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Invisible Flame Continues to Burn Birds at N.J. Landfill

The hawk is the latest in a string of birds spotted at the landfill in recent years with singed tail and wing feathers.

A flame used to flare off gas at a landfill in the Meadowlands is reportedly injuring hawks and other birds. The New Jersey Sports and Exposition Authority, which maintains the closed landfill, is looking for solutions to the problem.

Last week a member of the Bergen County Audubon Society photographed a hawk unable to fly because of burns to its feathers. The hawk was later brought to The Raptor Trust to nurse it back to health.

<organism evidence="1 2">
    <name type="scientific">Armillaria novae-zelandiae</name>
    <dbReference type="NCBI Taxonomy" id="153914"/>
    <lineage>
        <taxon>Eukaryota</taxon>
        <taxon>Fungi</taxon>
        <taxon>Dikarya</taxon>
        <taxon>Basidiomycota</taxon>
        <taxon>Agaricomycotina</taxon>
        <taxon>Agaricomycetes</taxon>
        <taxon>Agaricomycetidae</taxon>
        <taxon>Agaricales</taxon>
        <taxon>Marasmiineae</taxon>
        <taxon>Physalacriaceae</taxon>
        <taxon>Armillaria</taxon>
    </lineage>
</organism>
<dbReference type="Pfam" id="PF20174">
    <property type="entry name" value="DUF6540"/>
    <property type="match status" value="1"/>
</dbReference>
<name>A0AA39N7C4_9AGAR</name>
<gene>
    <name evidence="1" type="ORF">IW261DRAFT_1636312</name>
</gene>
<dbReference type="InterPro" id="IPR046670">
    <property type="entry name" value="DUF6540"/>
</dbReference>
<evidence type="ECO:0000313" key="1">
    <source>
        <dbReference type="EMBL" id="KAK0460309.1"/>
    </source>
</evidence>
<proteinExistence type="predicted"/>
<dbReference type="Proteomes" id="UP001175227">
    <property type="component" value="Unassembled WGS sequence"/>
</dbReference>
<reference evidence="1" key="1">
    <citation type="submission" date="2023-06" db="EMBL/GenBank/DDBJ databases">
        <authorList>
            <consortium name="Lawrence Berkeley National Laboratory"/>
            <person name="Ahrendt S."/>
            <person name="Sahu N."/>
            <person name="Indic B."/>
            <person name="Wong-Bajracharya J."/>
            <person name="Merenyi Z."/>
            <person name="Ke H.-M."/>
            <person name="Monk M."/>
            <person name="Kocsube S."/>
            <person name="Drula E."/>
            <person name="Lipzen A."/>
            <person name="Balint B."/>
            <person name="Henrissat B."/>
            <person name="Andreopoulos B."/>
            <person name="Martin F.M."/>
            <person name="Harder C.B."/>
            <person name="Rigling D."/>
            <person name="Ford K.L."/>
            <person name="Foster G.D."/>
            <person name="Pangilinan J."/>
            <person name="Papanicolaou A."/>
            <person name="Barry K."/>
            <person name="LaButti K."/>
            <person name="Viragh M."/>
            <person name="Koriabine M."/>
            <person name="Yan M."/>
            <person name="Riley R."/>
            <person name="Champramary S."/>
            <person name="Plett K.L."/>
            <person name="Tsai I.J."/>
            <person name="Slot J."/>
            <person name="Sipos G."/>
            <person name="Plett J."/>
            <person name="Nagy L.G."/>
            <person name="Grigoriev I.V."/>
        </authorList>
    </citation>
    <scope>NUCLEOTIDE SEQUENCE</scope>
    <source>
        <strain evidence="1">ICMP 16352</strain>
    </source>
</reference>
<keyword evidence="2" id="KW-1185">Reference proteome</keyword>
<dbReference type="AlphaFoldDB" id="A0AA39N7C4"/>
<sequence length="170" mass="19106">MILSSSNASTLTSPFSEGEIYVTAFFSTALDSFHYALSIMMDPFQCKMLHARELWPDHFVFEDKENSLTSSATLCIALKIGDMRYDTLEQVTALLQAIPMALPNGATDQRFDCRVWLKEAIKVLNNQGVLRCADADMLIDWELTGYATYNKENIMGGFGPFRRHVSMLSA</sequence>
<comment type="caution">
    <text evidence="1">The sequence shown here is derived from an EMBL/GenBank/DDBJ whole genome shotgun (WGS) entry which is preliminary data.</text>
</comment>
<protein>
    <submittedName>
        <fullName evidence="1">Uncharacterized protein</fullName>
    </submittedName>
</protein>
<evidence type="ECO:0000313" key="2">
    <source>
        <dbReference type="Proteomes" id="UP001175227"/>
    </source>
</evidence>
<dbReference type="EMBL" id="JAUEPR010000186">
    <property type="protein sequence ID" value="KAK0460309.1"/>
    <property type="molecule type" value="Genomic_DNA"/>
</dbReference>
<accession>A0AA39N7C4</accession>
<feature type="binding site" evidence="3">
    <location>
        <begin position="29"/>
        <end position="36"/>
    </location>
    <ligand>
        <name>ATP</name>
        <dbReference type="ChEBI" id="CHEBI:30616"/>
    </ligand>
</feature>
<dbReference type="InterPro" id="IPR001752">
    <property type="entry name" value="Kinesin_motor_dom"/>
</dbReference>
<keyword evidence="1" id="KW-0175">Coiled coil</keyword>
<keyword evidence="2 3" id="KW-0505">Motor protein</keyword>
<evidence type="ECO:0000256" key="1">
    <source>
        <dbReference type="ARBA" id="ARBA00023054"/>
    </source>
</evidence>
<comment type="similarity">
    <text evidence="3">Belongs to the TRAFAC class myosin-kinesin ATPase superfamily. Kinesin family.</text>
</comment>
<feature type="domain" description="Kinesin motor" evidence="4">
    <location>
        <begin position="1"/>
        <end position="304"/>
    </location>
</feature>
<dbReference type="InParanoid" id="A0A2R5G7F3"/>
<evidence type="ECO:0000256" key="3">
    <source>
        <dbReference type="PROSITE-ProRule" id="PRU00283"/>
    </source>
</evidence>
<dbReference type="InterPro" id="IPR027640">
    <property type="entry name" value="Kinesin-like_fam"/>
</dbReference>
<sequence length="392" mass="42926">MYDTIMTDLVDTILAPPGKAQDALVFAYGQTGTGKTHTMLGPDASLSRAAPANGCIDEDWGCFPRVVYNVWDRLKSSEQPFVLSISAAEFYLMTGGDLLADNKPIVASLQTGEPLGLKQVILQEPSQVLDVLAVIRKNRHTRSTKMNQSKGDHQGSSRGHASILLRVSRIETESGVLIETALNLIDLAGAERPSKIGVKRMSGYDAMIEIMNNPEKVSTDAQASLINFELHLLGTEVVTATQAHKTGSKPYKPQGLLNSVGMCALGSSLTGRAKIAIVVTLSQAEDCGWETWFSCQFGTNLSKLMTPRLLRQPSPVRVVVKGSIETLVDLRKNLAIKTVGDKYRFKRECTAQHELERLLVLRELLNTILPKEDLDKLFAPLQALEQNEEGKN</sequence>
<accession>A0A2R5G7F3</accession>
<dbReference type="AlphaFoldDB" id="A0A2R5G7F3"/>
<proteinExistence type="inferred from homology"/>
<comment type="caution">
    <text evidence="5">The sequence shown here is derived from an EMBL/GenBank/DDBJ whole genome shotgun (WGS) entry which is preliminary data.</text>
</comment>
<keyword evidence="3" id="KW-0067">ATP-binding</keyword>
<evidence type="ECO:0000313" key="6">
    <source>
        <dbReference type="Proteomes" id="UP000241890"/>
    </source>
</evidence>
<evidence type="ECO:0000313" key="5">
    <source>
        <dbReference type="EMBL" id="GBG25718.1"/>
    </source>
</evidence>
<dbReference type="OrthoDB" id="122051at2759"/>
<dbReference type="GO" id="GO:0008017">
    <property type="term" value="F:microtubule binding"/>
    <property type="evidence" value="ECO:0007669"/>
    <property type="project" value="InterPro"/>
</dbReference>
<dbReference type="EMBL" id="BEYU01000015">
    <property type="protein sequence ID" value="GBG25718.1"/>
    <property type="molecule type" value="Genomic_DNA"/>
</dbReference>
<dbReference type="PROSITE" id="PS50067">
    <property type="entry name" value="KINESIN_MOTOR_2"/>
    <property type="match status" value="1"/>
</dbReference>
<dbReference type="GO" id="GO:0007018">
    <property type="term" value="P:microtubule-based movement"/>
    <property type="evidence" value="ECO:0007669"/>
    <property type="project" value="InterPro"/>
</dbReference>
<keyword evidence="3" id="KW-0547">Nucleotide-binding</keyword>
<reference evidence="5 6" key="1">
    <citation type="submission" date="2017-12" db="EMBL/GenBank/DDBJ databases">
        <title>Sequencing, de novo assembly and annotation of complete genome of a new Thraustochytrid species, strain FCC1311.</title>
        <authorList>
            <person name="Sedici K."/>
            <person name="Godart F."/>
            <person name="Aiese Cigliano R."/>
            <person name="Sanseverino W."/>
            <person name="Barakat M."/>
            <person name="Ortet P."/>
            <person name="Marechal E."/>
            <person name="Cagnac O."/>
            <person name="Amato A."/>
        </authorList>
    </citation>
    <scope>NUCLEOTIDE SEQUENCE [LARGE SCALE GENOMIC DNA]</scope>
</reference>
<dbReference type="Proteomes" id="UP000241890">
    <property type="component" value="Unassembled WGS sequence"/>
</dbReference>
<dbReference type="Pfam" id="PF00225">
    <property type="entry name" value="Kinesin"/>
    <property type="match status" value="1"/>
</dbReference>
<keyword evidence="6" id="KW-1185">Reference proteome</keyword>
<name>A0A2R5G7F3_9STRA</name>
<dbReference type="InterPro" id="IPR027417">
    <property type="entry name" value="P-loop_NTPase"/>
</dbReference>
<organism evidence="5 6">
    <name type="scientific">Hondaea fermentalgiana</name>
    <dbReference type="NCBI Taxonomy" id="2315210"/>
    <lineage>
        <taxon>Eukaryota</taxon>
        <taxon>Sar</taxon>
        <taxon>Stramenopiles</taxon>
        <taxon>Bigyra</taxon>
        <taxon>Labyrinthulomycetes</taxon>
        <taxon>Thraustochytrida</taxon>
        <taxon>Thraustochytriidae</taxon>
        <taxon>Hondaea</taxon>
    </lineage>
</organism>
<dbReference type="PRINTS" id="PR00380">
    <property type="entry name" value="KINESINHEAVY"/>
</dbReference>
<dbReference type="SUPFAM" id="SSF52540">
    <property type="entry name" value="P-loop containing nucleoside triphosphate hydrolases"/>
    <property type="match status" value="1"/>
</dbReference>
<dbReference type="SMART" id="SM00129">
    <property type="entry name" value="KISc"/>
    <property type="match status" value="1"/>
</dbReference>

NorthJersey.om has more:

The hawk is the latest in a string of birds spotted at the landfill in recent years with singed tail and wing feathers, from threatened species such as American kestrels, to smaller birds attracted to the landfill’s grassland habitat.

They have been stymied in part because, as a Fish and Wildlife official put it, there isn't a national standard for how to protect birds from being injured or killed by such flames.

That has frustrated Don Torino, president of the Bergen County Audubon Society. “It’s just sad. It frustrates the heck out of me,” Torino said. “Nobody is giving the sports authority answers. It’s not like they’re not trying. This is a national problem that should be worked on at the national level. Letting the authority fend for itself to solve this is crazy.”

Torino said he feels like issuing an official challenge to the state’s engineering schools to get their students to design a solution to the problem.

Read the full story here.

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